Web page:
Abby Wambach Cuts Ties With Brett Favre-backed Venture That Received Mississippi Welfare Funds

Abby Wambach, who used to play soccer for the U.S. women’s national team, says she is leaving a project that is linked to Pro Football Hall of Famer Brett Favre and in which he is accused of misusing welfare funds in Mississippi.

Wambach worked with Las Vegas-based Odyssey Health Inc. and Prevacus, which calls itself a “drug development company working on the prevention and treatment of mild traumatic brain injury (mTBI) or concussion.” Both companies are working on a nasal spray called PRV-002 to treat concussions. The Food and Drug Administration has not yet given its approval. Wambach told NBC News that she was about to start “the process to get out of it right away and completely, both financially and otherwise.”

Abby Wambach, who used to play soccer for the U.S. women’s national team, says she is leaving a project that is linked to Pro Football Hall of Famer Brett Favre and in which he is accused of misusing welfare funds in Mississippi.

Wambach worked with Las Vegas-based Odyssey Health Inc. and Prevacus, which calls itself a “drug development company working on the prevention and treatment of mild traumatic brain injury (mTBI) or concussion.”

Both companies are working on a nasal spray called PRV-002 to treat concussions. The Food and Drug Administration has not yet given its approval. Wambach told NBC News that she was about to start “the process to get out of it right away and completely, both financially and otherwise.”

“I really thought this company was being honest about a product that could save the next generation of athletes from the severe effects of concussion injuries that I had to deal with as a professional athlete,” Wambach said in a statement. “I am deeply angry, disappointed, and saddened by what I learned today.” “Despite these shocking events, I will stay true to my goal of making sure that our athletes in every sport get better and fairer treatment.”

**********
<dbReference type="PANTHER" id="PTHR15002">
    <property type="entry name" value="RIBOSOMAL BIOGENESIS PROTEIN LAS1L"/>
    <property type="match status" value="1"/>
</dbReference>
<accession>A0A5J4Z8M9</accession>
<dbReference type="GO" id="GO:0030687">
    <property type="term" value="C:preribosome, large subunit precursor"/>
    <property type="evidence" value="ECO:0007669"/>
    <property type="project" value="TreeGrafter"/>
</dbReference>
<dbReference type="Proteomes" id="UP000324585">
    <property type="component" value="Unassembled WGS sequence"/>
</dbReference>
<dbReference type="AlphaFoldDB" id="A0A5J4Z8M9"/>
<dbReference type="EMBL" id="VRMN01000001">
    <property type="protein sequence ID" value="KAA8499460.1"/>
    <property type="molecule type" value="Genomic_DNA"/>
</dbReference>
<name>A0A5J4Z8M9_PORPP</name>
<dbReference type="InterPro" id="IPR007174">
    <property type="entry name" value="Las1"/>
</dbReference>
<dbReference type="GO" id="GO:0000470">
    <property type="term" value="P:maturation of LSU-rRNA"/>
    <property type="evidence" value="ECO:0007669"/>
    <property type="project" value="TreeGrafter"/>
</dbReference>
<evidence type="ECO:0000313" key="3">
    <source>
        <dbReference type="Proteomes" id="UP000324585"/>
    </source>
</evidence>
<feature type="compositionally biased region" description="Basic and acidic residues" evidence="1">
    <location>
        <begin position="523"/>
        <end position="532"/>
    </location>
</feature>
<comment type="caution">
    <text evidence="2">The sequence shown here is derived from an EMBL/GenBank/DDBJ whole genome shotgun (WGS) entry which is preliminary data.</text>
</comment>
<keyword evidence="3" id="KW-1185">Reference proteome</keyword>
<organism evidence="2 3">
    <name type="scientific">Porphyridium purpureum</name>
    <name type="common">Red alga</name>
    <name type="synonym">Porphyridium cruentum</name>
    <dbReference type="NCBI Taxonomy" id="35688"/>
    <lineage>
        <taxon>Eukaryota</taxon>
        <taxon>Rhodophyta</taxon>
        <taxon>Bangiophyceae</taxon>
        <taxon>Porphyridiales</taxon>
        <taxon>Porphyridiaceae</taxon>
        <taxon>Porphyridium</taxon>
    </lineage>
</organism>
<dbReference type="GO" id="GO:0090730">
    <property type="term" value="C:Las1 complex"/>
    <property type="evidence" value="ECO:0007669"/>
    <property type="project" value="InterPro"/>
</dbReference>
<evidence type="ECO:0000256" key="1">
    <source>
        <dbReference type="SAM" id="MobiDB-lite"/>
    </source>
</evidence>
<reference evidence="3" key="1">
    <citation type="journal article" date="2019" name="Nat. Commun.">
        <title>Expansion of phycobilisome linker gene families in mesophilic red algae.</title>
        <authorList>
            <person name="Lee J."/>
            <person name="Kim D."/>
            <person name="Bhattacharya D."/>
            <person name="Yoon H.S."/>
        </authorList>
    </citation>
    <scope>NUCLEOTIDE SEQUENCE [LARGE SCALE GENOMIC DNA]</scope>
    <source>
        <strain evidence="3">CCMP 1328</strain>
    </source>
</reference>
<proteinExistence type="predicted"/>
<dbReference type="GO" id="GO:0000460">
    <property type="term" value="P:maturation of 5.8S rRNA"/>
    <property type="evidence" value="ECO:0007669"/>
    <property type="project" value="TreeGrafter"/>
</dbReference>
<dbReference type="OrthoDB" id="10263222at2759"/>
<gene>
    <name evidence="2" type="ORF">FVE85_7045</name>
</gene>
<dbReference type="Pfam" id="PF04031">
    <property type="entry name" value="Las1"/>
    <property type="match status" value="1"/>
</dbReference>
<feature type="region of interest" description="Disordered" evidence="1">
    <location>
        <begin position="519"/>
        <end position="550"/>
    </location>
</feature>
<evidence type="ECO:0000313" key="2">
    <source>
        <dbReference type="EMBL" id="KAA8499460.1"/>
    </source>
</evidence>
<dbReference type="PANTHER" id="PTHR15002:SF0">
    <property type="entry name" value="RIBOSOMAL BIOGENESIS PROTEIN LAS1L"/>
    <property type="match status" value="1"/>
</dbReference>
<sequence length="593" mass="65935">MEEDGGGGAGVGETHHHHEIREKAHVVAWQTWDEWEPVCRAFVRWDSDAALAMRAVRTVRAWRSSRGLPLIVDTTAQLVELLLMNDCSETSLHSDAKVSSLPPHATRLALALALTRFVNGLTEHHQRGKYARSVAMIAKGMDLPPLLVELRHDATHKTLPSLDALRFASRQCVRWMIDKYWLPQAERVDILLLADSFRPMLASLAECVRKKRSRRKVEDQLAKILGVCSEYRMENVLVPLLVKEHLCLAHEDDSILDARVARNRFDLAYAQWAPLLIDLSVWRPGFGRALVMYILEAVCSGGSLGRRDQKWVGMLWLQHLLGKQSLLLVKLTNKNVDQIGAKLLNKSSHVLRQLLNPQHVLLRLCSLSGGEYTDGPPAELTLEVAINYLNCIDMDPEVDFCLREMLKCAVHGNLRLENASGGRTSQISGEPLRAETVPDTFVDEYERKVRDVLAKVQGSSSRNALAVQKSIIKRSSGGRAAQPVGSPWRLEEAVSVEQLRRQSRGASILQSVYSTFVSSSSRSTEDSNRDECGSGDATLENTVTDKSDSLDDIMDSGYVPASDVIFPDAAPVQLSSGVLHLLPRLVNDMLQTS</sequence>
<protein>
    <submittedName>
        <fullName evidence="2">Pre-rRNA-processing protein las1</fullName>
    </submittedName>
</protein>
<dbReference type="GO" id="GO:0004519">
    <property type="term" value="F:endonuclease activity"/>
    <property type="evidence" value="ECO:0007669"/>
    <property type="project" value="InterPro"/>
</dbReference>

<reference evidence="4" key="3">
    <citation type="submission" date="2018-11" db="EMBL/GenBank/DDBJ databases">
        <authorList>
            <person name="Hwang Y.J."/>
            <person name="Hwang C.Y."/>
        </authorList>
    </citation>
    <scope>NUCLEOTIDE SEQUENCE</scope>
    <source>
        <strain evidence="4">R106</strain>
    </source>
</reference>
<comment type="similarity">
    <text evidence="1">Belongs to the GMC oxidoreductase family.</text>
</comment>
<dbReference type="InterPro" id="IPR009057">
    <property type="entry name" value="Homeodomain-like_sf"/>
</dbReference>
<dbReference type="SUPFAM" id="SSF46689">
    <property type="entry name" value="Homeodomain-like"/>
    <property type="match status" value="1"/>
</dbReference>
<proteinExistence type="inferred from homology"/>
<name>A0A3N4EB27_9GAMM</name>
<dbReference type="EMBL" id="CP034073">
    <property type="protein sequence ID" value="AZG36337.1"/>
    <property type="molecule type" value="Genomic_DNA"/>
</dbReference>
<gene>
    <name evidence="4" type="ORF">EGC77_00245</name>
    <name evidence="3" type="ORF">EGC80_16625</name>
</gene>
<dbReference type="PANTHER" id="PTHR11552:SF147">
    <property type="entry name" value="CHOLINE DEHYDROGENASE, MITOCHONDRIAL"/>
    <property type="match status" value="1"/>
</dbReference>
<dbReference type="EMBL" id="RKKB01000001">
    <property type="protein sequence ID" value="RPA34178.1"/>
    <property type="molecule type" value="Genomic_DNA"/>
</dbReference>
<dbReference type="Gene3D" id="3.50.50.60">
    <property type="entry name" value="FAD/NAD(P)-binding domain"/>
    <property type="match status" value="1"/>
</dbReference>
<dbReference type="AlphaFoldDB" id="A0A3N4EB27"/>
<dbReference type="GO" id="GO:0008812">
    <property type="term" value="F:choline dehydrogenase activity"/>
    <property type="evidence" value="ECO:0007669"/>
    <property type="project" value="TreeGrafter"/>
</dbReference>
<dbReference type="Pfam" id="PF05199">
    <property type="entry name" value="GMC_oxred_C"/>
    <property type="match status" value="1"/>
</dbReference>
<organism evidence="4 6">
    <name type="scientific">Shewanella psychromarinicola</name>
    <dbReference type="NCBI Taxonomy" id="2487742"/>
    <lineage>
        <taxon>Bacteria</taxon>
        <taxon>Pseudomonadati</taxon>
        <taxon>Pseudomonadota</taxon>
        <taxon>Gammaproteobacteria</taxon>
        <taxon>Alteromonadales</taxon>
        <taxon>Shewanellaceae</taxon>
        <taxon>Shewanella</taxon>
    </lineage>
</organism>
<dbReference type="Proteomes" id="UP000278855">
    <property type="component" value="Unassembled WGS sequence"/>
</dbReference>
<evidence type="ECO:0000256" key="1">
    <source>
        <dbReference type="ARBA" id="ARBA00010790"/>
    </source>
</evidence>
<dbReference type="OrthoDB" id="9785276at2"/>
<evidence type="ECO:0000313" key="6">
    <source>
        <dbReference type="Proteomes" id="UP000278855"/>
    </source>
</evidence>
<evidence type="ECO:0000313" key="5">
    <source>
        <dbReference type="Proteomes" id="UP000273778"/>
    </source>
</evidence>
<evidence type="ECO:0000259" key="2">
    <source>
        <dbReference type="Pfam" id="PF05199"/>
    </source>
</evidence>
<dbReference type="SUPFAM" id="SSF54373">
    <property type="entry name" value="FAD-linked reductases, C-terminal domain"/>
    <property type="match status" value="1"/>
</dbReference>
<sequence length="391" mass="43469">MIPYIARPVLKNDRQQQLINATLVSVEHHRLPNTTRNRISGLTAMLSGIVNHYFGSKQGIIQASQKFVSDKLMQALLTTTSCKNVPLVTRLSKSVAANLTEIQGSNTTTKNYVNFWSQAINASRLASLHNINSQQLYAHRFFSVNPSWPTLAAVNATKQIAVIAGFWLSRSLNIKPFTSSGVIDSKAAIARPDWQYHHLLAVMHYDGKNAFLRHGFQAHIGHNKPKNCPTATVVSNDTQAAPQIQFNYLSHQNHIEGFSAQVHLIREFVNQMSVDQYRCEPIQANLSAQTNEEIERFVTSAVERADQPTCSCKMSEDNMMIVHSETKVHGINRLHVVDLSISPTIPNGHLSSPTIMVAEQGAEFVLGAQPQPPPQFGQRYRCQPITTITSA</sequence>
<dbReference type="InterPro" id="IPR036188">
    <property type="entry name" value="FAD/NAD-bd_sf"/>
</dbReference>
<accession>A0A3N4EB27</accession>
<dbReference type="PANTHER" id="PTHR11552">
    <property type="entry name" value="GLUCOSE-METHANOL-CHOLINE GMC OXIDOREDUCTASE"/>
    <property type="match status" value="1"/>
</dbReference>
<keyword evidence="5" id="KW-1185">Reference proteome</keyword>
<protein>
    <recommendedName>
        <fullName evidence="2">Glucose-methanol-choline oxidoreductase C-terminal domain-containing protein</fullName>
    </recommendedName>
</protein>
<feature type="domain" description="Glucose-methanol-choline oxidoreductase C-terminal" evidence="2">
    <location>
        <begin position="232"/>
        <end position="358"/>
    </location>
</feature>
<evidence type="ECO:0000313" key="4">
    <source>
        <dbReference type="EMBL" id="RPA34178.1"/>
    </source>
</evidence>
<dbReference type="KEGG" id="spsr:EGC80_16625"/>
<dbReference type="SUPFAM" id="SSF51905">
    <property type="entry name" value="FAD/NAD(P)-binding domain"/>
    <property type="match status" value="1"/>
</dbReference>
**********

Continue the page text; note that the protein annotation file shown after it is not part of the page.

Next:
Abby Wambach cuts ties Brett venture
Abby Wambach cuts ties Brett venture

Since 2018, Wambach had been working with Prevacus, first as an investor and then as a member of the company’s Sports Advisory Board.

Kurt Warner, who is in the Pro Football Hall of Fame, Mark Rypien, who won the Super Bowl MVP award, David Ross, who is the manager of the Chicago Cubs, and Steve Mariucci, who was an NFL coach, are also on the board.

Prevacus and Favre have been involved in how welfare money has been spent in Mississippi, which is one of the poorest states in the country. After the company got federal welfare funds, the state sued Prevacus and CEO Jake VanLandingham in May to get $2.1 million back.

Favre, who has been involved with Odyssey since at least February, is listed as Prevacus’s biggest outside investor. In January 2019, he met with VanLandingham and John Davis, who worked at the state’s welfare office at the time. Davis admitted to one count of plotting against the government and one count of cheating the government.

Favre has not been charged with a crime, but text messages between him and the former governor of Mississippi, Phil Bryant, show that Favre knew where the money came from when he tried to build a volleyball arena at the University of Southern Mississippi, where his daughter used to play.

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